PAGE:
The need arose because Ryan’s own son, Sol, who is now almost two, lost most of his left arm when he was born with an undetected blood clot. Part of the arm had to be amputated, and Ryan and his partner Kate Smith were told that no further medical assistance could be offered by the NHS until Sol was at least a year old, and even then, options are limited for infants and toddlers. The NHS can only provide a very small silicone hand on a fibreglass socket that is mostly based on Victorian technology. First the child would have to sit for a plasticast to be made of their body, and then wait several more weeks for the plasticast to be turned into a prosthetic. Some of Ryan’s early prototypes below.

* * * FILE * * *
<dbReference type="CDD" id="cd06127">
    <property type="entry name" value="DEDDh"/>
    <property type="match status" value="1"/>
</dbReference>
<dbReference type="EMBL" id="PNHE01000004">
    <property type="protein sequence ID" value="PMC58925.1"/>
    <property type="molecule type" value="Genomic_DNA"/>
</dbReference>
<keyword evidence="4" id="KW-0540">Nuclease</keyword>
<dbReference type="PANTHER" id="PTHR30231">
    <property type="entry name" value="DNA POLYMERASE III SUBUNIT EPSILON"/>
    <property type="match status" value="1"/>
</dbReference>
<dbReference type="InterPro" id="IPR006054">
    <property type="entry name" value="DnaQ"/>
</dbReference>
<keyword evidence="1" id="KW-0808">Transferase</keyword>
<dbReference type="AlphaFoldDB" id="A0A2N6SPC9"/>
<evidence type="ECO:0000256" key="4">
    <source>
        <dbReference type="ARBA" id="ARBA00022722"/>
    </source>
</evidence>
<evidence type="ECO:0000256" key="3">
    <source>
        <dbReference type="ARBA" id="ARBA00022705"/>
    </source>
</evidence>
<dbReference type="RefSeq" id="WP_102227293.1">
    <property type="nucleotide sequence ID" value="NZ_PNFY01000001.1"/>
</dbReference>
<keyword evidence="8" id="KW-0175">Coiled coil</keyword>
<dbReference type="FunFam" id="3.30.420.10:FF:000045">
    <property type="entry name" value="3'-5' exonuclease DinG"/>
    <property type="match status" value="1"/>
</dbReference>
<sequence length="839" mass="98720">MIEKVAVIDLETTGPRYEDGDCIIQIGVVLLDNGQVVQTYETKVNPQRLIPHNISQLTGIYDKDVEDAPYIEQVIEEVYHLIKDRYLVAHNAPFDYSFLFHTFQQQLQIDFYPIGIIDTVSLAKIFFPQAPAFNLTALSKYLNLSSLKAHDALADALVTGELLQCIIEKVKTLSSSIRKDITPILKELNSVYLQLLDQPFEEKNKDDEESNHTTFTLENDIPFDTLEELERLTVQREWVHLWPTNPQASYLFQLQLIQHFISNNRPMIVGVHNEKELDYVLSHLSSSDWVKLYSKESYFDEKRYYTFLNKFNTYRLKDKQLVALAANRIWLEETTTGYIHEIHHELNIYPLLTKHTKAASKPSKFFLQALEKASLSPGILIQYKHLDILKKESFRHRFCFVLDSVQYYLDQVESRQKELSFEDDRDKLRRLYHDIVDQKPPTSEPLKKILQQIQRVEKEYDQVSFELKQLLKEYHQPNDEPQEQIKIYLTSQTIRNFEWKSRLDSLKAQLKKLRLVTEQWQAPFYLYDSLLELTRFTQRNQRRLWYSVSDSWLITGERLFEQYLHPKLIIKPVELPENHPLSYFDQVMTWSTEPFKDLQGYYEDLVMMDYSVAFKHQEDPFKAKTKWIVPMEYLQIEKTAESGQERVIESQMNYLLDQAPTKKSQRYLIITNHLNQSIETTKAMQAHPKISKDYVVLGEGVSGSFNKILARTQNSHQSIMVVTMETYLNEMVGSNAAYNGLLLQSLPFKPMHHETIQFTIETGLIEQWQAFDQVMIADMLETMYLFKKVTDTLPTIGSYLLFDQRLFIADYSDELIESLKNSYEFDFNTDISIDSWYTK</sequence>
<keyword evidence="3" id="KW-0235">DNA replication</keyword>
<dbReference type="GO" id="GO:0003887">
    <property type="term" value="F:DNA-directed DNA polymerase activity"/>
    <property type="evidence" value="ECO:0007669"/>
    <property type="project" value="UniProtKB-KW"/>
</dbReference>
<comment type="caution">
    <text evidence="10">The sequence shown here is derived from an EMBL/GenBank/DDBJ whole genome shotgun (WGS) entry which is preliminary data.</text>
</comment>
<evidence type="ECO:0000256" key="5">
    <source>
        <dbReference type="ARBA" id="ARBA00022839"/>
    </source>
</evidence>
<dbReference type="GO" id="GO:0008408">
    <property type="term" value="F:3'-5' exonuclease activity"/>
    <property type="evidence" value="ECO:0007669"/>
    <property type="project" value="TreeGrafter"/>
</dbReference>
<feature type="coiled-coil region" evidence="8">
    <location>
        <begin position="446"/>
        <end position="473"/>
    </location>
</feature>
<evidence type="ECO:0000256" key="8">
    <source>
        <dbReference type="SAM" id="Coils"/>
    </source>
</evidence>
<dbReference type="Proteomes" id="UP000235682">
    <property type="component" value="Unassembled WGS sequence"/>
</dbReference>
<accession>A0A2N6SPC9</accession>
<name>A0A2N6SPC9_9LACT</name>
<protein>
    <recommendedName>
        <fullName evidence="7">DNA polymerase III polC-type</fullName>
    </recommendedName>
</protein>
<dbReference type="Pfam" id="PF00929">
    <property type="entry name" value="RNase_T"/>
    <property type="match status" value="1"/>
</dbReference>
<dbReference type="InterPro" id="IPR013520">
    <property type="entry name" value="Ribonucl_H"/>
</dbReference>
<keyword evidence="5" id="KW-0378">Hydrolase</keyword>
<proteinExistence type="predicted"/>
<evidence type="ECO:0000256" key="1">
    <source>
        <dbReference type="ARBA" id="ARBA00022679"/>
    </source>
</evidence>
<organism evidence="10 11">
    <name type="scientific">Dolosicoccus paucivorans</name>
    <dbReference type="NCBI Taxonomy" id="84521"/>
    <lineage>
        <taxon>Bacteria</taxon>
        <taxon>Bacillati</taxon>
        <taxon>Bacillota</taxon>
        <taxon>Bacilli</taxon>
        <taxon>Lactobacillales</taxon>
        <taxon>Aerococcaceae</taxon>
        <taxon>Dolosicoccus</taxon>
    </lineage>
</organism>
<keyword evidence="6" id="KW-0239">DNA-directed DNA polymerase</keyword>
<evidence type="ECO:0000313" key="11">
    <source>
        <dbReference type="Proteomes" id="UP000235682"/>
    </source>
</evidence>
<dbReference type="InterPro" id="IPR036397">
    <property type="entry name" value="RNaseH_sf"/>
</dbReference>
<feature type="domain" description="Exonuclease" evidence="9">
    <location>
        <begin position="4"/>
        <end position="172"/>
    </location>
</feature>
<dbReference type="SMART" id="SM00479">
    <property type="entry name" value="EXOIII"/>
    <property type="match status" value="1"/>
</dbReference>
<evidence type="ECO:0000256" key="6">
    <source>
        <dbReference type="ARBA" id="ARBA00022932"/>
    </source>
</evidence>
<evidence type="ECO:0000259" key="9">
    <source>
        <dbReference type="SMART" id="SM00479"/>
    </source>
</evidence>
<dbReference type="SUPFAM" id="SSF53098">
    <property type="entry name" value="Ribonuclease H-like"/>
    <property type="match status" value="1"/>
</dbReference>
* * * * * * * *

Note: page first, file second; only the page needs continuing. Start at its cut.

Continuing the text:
Source: IBTimes

The body-powered hook is a spring-activated hand connected via a cable from the shoulder to the opposite hip that requires the child to wear a full body harness. As the child extends the arm forward, the cable will tighten and open the hand.
Extend the arm forward, the cable tightens and opens the hand The body-powered hook is a spring-activated hand connected via a cable from the shoulder to the opposite hip that requires the child to wear a full body harness. As the child extends the arm forward, the cable will tighten and open the hand. Source: IBTimes

The problem with existing prosthetics for small children